As a young boy in Broken Hill, David Jobson used to race down to the local airport and watch the planes take off, which fuelled a passion for aircraft and wanting to fix them.
Today, Flight Lieutenant (FLTLT) Jobson is deployed to Kabul, Afghanistan on Operation Highroad, providing mentoring support to the Afghan Air Force.
He is embedded with the USAF 438th Air Expeditionary Wing, Train Advise Assist Command – Air (TAAC-Air) team, developing training packages for the Afghan Tactical Air Coordinators (ATACs).
At the age of 16 David broke with Broken Hill tradition and enlisted into the Royal Australian Air Force.
"Back then, the tradition was that if you didn't go on to Year 12 you left school at the end of Year 10 to do an apprenticeship either at the mines or local council," he said.
"A friend of mine said he was joining the Air Force, so I resigned from my apprenticeship at the zinc mine and followed suit to embark on an adventure."
FLTLT Jobson said that a long career working with aircraft weaponry and as an instructor qualified him for his deployed role.
"I joined the Air Force in 1987 as an aircraft armament technician and went on to work at the Defence Explosives Ordnance Training School as an instructor where I reached the rank of Sergeant before commissioning as an Armament Engineering Officer in 2007," he said.
"Here I'm using my instructional and training development background to enhance their training program and to develop an appropriate training curriculum for the ATAC course."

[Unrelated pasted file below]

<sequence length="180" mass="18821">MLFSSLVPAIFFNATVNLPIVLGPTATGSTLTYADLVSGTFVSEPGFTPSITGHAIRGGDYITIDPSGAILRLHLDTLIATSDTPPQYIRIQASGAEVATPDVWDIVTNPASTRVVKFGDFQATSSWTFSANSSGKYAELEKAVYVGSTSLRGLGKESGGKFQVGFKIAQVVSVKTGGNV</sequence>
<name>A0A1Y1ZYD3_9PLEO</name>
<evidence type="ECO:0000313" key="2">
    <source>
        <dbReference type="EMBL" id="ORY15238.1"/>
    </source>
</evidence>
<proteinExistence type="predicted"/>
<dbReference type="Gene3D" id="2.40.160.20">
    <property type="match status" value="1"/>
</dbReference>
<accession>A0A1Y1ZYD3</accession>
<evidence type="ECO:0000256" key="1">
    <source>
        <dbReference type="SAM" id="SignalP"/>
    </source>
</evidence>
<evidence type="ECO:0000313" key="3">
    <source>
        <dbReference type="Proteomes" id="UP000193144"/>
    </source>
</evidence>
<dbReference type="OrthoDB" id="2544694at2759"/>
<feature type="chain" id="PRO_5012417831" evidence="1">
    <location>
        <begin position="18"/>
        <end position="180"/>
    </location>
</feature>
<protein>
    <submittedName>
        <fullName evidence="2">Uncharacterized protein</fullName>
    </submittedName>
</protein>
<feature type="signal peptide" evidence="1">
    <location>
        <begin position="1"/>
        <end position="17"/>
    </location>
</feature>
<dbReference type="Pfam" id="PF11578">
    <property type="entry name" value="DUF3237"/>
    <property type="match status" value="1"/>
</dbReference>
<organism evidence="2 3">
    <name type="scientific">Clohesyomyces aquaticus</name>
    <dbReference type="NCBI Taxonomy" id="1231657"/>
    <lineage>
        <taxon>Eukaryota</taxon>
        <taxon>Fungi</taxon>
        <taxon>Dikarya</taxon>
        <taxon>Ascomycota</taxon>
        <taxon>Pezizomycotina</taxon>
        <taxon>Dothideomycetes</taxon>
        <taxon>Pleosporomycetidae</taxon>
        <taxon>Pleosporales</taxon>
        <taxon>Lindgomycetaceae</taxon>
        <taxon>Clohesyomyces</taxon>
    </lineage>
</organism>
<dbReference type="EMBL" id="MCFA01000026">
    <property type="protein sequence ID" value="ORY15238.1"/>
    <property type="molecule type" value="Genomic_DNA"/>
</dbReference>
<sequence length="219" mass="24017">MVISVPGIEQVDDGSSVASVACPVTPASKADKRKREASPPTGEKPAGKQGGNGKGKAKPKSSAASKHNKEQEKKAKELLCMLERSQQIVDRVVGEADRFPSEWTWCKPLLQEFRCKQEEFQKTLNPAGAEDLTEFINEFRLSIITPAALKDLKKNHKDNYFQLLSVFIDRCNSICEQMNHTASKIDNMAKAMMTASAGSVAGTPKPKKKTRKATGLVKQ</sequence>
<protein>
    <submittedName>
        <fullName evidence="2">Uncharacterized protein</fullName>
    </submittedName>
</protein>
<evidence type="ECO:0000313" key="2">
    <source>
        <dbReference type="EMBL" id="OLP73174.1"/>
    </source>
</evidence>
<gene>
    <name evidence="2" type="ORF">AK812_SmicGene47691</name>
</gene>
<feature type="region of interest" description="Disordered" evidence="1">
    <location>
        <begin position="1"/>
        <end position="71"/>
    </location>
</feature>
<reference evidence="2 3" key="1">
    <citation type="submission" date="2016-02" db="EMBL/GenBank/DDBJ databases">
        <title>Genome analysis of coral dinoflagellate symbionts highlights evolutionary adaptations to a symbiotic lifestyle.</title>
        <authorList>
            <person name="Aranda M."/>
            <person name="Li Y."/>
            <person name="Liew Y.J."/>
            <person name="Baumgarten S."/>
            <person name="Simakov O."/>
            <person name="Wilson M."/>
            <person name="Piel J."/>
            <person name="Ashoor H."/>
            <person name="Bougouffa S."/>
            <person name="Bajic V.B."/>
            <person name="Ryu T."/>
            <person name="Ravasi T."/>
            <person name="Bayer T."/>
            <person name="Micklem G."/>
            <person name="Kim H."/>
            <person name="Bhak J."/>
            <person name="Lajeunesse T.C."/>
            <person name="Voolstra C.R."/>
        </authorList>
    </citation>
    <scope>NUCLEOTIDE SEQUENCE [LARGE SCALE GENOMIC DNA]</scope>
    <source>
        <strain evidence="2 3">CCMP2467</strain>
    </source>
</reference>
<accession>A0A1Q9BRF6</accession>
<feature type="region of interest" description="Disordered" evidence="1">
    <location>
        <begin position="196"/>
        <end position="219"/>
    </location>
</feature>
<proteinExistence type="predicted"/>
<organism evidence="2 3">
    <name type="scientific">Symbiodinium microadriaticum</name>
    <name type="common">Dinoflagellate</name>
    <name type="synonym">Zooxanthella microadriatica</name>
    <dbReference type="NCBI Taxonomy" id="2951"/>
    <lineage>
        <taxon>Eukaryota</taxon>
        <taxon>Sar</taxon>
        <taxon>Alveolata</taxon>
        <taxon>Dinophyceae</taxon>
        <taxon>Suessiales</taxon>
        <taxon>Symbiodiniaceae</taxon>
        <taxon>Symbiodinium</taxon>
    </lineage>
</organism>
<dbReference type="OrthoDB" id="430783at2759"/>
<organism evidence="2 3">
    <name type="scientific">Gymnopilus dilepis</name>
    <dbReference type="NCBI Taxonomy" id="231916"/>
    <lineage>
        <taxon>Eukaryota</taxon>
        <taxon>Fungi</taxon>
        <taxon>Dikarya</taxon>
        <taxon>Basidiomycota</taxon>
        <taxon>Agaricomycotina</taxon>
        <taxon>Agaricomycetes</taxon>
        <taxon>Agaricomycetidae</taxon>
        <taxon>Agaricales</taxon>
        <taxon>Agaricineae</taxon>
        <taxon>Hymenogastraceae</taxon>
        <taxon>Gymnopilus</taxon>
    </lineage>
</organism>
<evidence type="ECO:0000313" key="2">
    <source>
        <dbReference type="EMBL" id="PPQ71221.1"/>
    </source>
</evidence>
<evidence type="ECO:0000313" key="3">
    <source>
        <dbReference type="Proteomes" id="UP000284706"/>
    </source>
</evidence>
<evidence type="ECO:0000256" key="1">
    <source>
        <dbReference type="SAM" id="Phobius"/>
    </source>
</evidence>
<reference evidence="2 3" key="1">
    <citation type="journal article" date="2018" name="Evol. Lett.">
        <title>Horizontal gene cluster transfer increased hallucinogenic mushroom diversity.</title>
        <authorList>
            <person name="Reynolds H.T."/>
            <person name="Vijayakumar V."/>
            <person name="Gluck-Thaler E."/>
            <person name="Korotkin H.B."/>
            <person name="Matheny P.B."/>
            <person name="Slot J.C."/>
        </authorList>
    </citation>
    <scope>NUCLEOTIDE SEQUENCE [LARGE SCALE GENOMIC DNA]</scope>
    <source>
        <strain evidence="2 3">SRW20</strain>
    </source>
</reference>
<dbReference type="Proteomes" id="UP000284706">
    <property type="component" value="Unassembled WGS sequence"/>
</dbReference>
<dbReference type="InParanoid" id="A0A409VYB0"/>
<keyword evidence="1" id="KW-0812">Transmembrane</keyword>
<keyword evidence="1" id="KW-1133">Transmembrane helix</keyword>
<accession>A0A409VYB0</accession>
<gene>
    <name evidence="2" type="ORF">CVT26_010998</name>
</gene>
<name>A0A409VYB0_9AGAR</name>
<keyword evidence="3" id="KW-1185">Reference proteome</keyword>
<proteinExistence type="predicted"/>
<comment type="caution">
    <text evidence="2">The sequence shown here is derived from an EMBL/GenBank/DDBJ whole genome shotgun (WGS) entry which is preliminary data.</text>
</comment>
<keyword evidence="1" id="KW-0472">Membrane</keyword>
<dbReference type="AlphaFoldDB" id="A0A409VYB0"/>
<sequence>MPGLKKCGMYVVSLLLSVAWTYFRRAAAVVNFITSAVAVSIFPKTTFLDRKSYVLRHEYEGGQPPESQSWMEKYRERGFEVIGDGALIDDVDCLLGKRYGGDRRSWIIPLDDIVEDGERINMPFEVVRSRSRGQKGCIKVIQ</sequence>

Over the next few months, FLTLT Jobson will spend much of his time in the classroom or on Hunter Range where the Afghan students will practice calling-in air weapon strikes.
"The Afghan Air Force is relatively young and needs more air-ground controllers to conduct close air attack strikes in support of Afghan National Defense and Security Forces operations," he said.
"My role is to assist training ATACs to a mission qualified standard and also instruct qualified ATACs so that they can then teach and assess other Afghan officers to become ATACs - basically it's 'teach the teacher'.
"The goal end-state is to get as many ATACs out there as possible so that their Air Force can become self-sufficient."
Despite having been deployed to Afghanistan twice previously in his career, this will be his first six-month deployment working alongside the Afghan military.
"In 2011 and 2012 I deployed on Operation Slipper to conduct explosive ordinance risk assessments, however this is my first time being on an extended deployment working shoulder-to-shoulder with the Afghans," he said.
Recently, FLTLT Jobson spent Anzac Day in Kabul commemorating those who have served the nation before him.
"I was quite excited to be in Afghanistan for Anzac Day - I felt there was a lot more significance being here," he said.
"Being on operation you feel a lot closer to those who have been here before you and who sacrificed their lives.Despite the satisfaction he feels with helping the Afghans, FLTLT Jobson said he is missing his family back home.
On his return to Australia he will look to catch up on time spent apart from his wife and children and perhaps visit Broken Hill airport to watch the planes take off, where it all began.
"Broken Hill is a very small and close-knit community. I am very proud to be from Broken Hill and take every opportunity I can to tell people I'm from there," he said.